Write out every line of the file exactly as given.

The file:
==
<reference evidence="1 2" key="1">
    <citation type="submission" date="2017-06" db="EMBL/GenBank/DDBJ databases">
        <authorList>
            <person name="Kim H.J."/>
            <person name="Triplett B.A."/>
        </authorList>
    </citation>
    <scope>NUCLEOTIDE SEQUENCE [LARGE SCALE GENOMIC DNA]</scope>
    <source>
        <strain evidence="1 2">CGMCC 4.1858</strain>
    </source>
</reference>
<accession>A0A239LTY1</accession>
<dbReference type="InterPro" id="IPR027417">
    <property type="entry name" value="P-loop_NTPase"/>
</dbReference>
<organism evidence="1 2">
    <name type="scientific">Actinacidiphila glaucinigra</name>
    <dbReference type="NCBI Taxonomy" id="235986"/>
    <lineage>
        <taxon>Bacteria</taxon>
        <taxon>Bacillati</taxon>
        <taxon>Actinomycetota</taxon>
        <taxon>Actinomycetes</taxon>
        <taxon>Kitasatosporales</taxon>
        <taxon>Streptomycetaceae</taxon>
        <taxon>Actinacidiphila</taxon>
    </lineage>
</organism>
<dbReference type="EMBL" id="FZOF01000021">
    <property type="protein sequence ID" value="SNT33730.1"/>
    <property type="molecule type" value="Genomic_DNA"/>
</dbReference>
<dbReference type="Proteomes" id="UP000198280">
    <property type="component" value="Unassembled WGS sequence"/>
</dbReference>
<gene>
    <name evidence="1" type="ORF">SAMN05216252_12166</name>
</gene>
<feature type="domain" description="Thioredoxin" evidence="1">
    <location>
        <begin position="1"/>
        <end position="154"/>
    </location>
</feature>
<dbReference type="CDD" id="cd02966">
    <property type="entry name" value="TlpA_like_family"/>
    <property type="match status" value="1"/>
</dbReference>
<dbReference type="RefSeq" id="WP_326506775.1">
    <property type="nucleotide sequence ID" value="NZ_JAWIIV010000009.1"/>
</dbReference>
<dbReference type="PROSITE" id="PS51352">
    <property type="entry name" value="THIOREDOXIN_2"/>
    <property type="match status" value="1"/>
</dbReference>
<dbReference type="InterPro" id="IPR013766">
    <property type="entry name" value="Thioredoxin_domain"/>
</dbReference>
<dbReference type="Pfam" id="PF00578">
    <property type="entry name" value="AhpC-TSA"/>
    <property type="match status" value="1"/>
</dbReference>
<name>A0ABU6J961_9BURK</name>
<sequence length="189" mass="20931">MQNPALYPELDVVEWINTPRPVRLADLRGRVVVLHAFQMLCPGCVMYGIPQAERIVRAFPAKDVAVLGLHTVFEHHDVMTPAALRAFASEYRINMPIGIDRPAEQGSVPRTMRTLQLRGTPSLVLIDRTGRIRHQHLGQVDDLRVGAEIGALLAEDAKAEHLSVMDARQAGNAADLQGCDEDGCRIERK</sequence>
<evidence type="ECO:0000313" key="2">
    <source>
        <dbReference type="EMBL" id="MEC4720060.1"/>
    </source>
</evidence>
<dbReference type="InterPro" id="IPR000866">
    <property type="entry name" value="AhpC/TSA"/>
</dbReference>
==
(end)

<reference evidence="1 2" key="1">
    <citation type="submission" date="2017-06" db="EMBL/GenBank/DDBJ databases">
        <authorList>
            <person name="Kim H.J."/>
            <person name="Triplett B.A."/>
        </authorList>
    </citation>
    <scope>NUCLEOTIDE SEQUENCE [LARGE SCALE GENOMIC DNA]</scope>
    <source>
        <strain evidence="1 2">CGMCC 4.1858</strain>
    </source>
</reference>
<accession>A0A239LTY1</accession>
<dbReference type="InterPro" id="IPR027417">
    <property type="entry name" value="P-loop_NTPase"/>
</dbReference>
<organism evidence="1 2">
    <name type="scientific">Actinacidiphila glaucinigra</name>
    <dbReference type="NCBI Taxonomy" id="235986"/>
    <lineage>
        <taxon>Bacteria</taxon>
        <taxon>Bacillati</taxon>
        <taxon>Actinomycetota</taxon>
        <taxon>Actinomycetes</taxon>
        <taxon>Kitasatosporales</taxon>
        <taxon>Streptomycetaceae</taxon>
        <taxon>Actinacidiphila</taxon>
    </lineage>
</organism>
<dbReference type="EMBL" id="FZOF01000021">
    <property type="protein sequence ID" value="SNT33730.1"/>
    <property type="molecule type" value="Genomic_DNA"/>
</dbReference>
<dbReference type="Proteomes" id="UP000198280">
    <property type="component" value="Unassembled WGS sequence"/>
</dbReference>
<gene>
    <name evidence="1" type="ORF">SAMN05216252_12166</name>
</gene>
<feature type="domain" description="Thioredoxin" evidence="1">
    <location>
        <begin position="1"/>
        <end position="154"/>
    </location>
</feature>
<dbReference type="CDD" id="cd02966">
    <property type="entry name" value="TlpA_like_family"/>
    <property type="match status" value="1"/>
</dbReference>
<dbReference type="RefSeq" id="WP_326506775.1">
    <property type="nucleotide sequence ID" value="NZ_JAWIIV010000009.1"/>
</dbReference>
<dbReference type="PROSITE" id="PS51352">
    <property type="entry name" value="THIOREDOXIN_2"/>
    <property type="match status" value="1"/>
</dbReference>
<dbReference type="InterPro" id="IPR013766">
    <property type="entry name" value="Thioredoxin_domain"/>
</dbReference>
<dbReference type="Pfam" id="PF00578">
    <property type="entry name" value="AhpC-TSA"/>
    <property type="match status" value="1"/>
</dbReference>
<name>A0ABU6J961_9BURK</name>
<sequence length="189" mass="20931">MQNPALYPELDVVEWINTPRPVRLADLRGRVVVLHAFQMLCPGCVMYGIPQAERIVRAFPAKDVAVLGLHTVFEHHDVMTPAALRAFASEYRINMPIGIDRPAEQGSVPRTMRTLQLRGTPSLVLIDRTGRIRHQHLGQVDDLRVGAEIGALLAEDAKAEHLSVMDARQAGNAADLQGCDEDGCRIERK</sequence>
<evidence type="ECO:0000313" key="2">
    <source>
        <dbReference type="EMBL" id="MEC4720060.1"/>
    </source>
</evidence>
<dbReference type="InterPro" id="IPR000866">
    <property type="entry name" value="AhpC/TSA"/>
</dbReference>